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Woman's Hat
Woman's Hat, 1988
Designed by Hubert de Givenchy, French
Silk satin, acetate velvet
15 × 22 × 7 inches (38.1 × 55.9 × 17.8 cm) Circumference (Head): 16 inches (40.6 cm)
Purchased with funds contributed by an anonymous donor, 1993
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Woman's Hat

Imagine seeing someone wearing this hat. What do you think your reaction would be? Hats often call attention to themselves and their wearers, turning the heads of passersby who want a second look. Although they can serve practical purposes, hats allow for great freedom in their design and can become wearable works of art.

This dramatic hat, which was probably worn in a fashion show, is about twenty inches wide, bright pink, and in the shape of an undulating wave. The pink satin covers a stiffer material that was molded into this fabulous shape. At the sides of the hat, the wave tapers into expressive, pointed ends. The hat seems to magically hover above the person’s head, but it is actually secured by small combs inside the black skullcap that attach to the wearer’s hair to keep it in place.

The French fashion designer Hubert de Givenchy (GEE-vohn-she) designed this hat in 1988. As a boy, Givenchy discovered a love of fashion by looking through his mother’s style magazines and admiring his grandmother’s collections of old costumes. After working for several designers in Paris, Givenchy opened his own fashion house in 1952. His designs became well-known when the famous actress Audrey Hepburn wore them in movies such as Funny Face (1957) and Breakfast at Tiffany’s (1961). Givenchy gained recognition for his simple, elegant clothing designs that featured beautiful lines rather than elaborate decoration. He is also admired for his sense of fantasy and whimsy, especially seen in his headwear.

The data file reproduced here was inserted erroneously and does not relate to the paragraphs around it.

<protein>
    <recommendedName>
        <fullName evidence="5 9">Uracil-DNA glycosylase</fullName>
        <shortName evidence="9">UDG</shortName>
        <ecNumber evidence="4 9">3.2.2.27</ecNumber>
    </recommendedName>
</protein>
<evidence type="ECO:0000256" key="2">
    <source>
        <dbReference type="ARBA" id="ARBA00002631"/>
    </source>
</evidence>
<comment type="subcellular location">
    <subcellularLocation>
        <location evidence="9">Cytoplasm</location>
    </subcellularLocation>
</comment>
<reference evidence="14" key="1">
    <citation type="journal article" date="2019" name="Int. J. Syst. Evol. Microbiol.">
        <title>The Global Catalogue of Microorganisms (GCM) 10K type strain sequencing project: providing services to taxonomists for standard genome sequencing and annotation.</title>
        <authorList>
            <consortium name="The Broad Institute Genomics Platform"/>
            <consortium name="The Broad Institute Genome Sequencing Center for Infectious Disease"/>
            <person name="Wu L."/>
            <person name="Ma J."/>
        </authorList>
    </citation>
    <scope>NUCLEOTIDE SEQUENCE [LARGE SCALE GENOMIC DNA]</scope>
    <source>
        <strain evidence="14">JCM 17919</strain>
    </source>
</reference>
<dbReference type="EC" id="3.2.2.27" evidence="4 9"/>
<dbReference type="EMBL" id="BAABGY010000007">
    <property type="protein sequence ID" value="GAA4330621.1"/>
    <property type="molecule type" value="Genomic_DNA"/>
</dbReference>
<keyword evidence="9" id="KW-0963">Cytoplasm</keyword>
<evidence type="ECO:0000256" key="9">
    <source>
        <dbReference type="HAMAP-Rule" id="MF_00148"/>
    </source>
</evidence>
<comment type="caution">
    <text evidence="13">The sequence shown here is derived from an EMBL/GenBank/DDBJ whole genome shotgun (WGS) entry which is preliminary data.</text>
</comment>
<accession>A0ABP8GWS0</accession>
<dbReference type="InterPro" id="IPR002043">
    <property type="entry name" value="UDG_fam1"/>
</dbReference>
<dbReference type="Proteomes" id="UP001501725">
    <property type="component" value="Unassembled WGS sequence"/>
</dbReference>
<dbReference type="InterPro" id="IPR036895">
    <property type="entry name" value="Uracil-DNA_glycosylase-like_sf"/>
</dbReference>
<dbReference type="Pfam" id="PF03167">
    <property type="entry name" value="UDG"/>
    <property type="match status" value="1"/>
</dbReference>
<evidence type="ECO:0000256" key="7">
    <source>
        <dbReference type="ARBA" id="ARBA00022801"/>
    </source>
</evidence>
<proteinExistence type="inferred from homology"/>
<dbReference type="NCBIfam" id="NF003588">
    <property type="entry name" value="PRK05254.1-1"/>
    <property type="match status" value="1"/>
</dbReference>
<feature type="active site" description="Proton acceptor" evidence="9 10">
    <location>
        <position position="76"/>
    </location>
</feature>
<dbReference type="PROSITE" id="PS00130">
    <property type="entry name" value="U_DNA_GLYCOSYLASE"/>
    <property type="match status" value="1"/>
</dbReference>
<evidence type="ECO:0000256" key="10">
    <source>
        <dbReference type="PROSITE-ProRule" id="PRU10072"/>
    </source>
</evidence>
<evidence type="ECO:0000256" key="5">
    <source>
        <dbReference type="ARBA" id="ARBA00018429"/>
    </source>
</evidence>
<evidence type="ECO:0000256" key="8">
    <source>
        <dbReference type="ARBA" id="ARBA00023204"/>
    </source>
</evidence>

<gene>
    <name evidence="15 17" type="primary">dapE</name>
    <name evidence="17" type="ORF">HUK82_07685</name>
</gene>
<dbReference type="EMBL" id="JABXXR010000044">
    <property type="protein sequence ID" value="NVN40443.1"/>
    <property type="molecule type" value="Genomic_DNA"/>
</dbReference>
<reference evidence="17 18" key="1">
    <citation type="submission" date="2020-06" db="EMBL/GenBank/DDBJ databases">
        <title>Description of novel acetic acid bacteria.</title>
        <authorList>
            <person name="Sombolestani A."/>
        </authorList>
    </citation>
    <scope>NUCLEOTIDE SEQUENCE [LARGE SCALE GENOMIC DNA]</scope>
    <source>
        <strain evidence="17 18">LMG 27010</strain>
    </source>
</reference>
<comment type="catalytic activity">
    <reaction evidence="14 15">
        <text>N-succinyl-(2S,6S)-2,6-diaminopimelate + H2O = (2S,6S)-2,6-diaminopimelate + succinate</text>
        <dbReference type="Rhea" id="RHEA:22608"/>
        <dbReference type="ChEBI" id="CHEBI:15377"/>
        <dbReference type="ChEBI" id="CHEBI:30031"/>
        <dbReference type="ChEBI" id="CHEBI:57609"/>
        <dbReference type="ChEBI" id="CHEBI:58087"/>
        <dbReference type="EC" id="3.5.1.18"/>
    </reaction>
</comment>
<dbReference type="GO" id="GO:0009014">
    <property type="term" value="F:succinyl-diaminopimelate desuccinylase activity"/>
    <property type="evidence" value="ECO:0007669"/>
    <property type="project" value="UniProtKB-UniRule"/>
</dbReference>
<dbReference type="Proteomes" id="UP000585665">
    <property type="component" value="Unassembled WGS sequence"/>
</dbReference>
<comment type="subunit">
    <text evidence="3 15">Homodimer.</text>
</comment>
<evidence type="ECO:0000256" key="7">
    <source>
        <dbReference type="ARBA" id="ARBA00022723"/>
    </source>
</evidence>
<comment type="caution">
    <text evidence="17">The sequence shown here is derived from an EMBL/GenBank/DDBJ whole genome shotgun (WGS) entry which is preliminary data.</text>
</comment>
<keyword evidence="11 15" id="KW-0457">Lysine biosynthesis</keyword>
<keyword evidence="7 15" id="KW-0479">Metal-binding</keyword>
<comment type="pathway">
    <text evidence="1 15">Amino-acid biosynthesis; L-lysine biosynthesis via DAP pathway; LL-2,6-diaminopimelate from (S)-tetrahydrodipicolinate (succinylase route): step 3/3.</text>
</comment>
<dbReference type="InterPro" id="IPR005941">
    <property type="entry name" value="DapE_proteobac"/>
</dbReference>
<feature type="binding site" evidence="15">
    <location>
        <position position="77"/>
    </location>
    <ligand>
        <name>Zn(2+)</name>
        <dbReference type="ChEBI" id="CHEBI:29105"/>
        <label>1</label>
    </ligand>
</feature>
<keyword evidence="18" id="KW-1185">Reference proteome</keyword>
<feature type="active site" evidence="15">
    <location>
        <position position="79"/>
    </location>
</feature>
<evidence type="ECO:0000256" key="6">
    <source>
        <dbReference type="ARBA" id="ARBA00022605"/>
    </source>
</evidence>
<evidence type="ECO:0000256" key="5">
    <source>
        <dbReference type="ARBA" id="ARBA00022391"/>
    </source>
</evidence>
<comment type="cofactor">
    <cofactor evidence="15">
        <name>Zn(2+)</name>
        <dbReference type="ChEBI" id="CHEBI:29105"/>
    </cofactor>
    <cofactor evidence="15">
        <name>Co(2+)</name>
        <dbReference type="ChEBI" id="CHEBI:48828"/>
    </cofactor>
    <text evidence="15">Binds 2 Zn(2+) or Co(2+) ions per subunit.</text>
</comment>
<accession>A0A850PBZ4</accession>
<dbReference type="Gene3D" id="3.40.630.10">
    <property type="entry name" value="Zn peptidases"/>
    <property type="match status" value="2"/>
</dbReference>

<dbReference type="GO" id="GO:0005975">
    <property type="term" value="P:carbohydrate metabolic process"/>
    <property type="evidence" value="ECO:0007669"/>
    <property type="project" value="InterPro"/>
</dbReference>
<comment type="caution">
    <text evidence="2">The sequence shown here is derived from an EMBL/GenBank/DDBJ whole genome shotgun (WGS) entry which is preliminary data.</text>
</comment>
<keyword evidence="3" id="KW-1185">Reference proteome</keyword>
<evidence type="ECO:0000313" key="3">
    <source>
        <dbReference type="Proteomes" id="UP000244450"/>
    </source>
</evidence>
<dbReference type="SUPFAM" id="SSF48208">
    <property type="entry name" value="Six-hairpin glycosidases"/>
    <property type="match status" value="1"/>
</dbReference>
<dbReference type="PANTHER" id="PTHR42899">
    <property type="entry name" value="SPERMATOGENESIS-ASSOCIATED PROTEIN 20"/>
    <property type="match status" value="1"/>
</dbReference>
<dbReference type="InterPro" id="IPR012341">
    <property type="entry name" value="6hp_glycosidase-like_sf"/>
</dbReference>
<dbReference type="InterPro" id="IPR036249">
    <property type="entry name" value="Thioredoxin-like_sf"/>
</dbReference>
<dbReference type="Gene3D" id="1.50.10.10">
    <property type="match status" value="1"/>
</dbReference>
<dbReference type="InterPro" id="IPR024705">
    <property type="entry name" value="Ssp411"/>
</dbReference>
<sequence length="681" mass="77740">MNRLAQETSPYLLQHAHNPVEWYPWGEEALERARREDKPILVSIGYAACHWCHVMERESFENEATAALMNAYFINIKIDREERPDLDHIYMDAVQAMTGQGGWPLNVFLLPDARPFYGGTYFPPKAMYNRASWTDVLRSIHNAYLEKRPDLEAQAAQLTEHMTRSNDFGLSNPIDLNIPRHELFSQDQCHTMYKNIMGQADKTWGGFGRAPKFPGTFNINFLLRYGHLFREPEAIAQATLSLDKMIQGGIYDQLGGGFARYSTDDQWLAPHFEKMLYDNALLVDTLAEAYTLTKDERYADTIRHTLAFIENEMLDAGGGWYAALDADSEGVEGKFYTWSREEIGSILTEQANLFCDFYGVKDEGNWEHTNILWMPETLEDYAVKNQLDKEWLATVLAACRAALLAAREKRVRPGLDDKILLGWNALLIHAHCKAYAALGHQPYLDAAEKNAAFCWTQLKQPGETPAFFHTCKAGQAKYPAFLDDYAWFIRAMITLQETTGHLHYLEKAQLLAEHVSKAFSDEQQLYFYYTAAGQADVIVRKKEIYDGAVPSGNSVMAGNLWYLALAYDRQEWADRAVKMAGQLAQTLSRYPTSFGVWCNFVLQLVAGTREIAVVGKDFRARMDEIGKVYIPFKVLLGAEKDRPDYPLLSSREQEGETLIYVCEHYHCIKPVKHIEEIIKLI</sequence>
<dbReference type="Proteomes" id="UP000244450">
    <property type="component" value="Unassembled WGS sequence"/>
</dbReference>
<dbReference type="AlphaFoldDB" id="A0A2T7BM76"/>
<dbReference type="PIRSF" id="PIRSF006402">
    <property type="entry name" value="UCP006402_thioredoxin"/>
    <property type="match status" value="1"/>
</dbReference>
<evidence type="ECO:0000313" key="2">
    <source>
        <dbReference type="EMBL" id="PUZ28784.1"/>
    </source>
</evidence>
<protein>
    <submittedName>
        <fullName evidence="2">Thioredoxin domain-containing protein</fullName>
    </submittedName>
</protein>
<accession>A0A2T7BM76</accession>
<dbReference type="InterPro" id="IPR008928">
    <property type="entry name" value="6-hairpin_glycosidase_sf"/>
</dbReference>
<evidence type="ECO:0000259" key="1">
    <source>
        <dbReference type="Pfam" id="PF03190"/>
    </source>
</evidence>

Let’s Look

  • Describe the color and shape of this hat. What do they remind you of?
  • How is this hat similar to and different from hats you have seen or worn?

Let’s Look Again

  • Imagine an occasion when you would wear this hat. Where would it be and what would you do?
  • How do you think others would respond if you wore this hat?
  • How would you feel if you wore it? Serious? Playful? Glamorous?

This object is included in Looking to Write, Writing to Look, a teaching kit developed by the Division of Education and is generously supported by the Sherman Fairchild Foundation Inc.

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